[quote style=”boxed”]Try more things faster.[/quote]
Ad is an engineer by education, designer by disposition and an adventurer at heart. He finds life exciting when he is getting to build things better. He went to college for aerospace engineering, left for the gulf coast for relief work the year Katrina and Rita made landfall. After a year and a half of that, he took to the road to see small town America on his Schwinn. He spent the next few years traveling on his own or with organizations like Invisible Children and Falling Whistles, in cars, vans, RVs, motorcycles or bicycles. He eventually did receive his diploma and decided to start his own ventures.
Treeline Woodworks is a fully equipped custom woodworking outfit, specializing in working with reclaimed lumber, and Redbone Collective serves to creatively convey forgotten narratives of America.
Based in Los Angeles, one of the strongest cities in this country for manufacturing, and believing in creating a sensible supply chain, developing new processes for treating age old materials and building elegant products that will stand the test of time, he keeps himself busy (but not too busy).
His favorite things in the world are the open road and letting his dogs off the leash.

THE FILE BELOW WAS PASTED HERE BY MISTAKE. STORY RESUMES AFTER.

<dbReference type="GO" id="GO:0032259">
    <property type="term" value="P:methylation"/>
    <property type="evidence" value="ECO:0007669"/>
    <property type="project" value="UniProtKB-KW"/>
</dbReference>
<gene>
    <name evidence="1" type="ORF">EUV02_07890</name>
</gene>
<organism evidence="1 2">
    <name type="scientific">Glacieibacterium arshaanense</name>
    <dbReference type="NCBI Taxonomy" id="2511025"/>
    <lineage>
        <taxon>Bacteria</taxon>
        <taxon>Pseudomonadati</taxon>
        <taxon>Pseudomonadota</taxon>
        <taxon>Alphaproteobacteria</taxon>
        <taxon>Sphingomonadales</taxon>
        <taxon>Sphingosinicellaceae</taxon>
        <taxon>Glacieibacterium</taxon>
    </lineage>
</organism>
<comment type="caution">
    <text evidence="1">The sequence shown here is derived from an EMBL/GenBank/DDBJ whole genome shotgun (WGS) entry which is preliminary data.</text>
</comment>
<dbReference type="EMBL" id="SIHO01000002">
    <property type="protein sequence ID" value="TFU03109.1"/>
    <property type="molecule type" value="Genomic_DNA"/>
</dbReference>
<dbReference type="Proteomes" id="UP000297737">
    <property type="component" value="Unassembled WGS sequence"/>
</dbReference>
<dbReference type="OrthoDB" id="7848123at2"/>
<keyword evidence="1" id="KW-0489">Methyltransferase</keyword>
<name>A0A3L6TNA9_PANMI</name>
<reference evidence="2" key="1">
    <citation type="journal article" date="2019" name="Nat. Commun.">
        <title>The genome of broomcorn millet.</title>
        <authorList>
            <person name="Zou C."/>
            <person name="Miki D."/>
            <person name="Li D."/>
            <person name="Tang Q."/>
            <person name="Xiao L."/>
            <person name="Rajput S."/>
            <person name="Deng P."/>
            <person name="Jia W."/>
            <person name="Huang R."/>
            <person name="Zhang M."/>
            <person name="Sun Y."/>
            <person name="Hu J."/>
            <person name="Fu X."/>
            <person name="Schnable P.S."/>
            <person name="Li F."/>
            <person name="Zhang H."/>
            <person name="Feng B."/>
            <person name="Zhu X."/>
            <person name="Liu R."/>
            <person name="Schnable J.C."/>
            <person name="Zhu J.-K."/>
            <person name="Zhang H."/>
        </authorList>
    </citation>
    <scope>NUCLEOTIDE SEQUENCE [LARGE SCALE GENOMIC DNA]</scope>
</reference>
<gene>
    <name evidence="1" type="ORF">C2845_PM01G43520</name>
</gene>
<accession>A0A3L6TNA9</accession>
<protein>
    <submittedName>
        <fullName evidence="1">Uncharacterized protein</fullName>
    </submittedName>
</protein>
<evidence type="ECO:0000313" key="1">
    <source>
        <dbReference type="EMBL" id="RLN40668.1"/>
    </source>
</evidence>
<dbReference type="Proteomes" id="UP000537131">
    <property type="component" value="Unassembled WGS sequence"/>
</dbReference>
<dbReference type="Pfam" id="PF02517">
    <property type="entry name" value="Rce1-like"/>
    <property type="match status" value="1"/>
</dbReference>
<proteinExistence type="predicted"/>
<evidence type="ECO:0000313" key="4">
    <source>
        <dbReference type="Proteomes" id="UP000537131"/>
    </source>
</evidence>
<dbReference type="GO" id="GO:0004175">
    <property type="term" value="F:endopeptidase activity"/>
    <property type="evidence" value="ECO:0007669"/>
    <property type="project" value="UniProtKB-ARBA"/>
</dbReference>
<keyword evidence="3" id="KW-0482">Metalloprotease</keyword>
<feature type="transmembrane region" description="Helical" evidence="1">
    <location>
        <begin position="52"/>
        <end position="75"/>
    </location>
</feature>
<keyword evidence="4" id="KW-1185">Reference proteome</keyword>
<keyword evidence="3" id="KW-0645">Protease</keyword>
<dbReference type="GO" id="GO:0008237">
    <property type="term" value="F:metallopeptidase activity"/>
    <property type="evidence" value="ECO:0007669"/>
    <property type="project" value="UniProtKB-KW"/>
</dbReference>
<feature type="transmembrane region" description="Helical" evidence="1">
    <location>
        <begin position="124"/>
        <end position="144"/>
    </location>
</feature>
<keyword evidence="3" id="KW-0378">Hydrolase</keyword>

Where did the ideas for Treeline and Redbone come from?
I had been interesting in working with reclaimed lumber for a few years before I jumped in it head first. Early on I found that the closer you keep it to its found state, the better it looks. I wanted to make things that look great, serve a practical purpose and will last a long time.
As for Redbone, it was a product of a very late night conversation with good friends (over whisky, of course) and all looking for the next iteration on how to do business better.
What does your typical day look like and how do you make it productive?
Every day is different. Except for how much coffee I consume. I try to spend as much time in the office/shop as I do outside of it. Be it running errands or making deliveries, or just taking the dogs out on a hike. In the shop, I usually make sure the next job is all lined up before the current one is done with. There’s always lots to do — client relations, operations, prototyping the next idea, locating the next source of lumber, exploring newer markets — if I get sick of something, I circle through it all.